Last year, I called vinyl’s resurgence one of my “Top Trends of the Year That Made Me Scratch My Head.” This article was written as an assignment for a journalism class, but also was a good opportunity to explore the reason’s behind it’s comeback.

Jared Mayre, a man in is early to mid twenties, is squatted down next to a shelf of 7-inch vinyls atWaterloo Records in downtown Austin, his fingers flipping through singles with an almost fluid like consistency. Many of the records that he is looking through are by newer bands.

Mayre, and others like him, are part of a growing trend of younger people embracing the vinyl record format, a technology that many thought would become obsolete with the advent of the compact disc during the mid-eighties.

An article late last year in the New York Times cited that vinyl saw a 35 percent increase in sales in 2009 compared to the previous year, while CD’s continued their downward spiral, decreasing by 20 percent in the same time. It also pointed out that many stores have jumped on the bandwagon, including national entertainment chain Best Buy.

This trend has caught the attention of record labels, as the last few years have seen the release of vinyl versions of new albums on the same day as the CD and digital versions. Additionally, many albums have been reissued on vinyl to capitalize on the leaps in technology.

There have been several theories as to why vinyl has seen a renaissance in the past few years, but they all acknowledge the fact that the format is a long way from being a relic of the past. Some believe that people have rediscovered it’s audio benefits.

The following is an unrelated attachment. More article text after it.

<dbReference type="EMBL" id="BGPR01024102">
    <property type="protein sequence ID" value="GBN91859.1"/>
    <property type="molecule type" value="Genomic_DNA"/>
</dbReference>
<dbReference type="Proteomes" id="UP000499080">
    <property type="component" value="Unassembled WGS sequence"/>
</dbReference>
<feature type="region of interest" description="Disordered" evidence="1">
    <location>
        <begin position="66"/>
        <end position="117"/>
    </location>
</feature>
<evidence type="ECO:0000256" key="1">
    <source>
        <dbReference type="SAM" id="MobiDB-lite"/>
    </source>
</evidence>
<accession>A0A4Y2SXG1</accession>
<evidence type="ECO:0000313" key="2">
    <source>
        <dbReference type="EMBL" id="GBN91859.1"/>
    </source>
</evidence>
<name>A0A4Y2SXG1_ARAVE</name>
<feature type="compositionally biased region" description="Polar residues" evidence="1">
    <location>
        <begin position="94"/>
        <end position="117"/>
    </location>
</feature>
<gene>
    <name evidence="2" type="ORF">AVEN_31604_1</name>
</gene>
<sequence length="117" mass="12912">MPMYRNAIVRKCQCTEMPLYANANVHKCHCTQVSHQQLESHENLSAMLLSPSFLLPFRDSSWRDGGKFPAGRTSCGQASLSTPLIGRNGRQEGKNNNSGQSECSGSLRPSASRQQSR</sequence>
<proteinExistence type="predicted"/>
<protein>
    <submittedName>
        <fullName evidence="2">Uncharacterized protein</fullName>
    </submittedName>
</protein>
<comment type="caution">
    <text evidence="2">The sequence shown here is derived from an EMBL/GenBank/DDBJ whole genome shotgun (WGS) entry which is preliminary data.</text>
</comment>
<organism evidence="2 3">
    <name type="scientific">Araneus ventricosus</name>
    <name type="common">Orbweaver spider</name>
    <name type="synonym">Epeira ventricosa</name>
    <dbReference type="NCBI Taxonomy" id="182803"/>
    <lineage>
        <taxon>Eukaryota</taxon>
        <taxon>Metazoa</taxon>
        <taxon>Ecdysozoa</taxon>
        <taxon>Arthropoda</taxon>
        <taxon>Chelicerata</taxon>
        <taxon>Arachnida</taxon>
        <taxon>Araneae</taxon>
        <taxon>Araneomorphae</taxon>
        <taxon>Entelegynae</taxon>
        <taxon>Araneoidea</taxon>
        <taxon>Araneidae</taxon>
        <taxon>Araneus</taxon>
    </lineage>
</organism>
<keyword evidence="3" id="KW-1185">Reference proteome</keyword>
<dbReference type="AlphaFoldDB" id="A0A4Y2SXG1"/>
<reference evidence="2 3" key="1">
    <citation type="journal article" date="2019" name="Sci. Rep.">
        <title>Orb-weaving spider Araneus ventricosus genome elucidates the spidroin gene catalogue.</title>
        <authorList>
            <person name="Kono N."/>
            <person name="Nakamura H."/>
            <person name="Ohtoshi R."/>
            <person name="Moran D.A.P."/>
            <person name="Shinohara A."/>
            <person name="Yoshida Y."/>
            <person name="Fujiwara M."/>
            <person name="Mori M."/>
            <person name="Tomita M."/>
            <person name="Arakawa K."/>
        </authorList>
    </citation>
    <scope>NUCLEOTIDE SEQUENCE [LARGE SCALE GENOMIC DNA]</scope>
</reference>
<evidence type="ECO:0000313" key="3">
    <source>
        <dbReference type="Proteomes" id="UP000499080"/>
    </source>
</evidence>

“There is still a niche of people that believe that vinyl has a warmer sound quality,” said Waterloo customer Michael Garcia, who is in his late 40’s, “The technology has improved so much that it’s hard to tell the difference between a record and a CD.”

For some, looking through vinyl bins and catalogs fulfills a certain aesthetic that they find endearing. This is a possible explanation as to why most customers looking through these collections at record stores are the young and artsy type, as is the case with Mayre.

“It’s kind of romantic to just look through a vinyl collection at a store like Waterloo,” he said.

For others, such as St. Edward’s University senior Garrett Hall, buying vinyl puts some of the magic back into going to a record store.

“It makes buying music more fun, and it provides a way to help small local businesses, such asEnd of An Ear.”

Collecting vinyl can also be a way for generations to connect with each other. St. Edward’s freshman Callie Chiang said that she started getting into vinyl because of her mom. She said that there was an old turntable sitting in her house as a child, but she didn’t think much of it.

“I never really paid attention to it because my parents didn’t use it,” she said. “But one day in probably the sixth grade, we went to a store in the Heights [a historic neighborhood in Houston] and she showed some records to me.”

It was then that Chiang decided to start collecting records, and she has been collecting ever since.

“It was the music I was into, and they were really cheap too,” she said, “So I bought some and figured out how to use the turn tables. I almost exclusively buy them used.”

(Photo Credit: Chicago Sun-Times)

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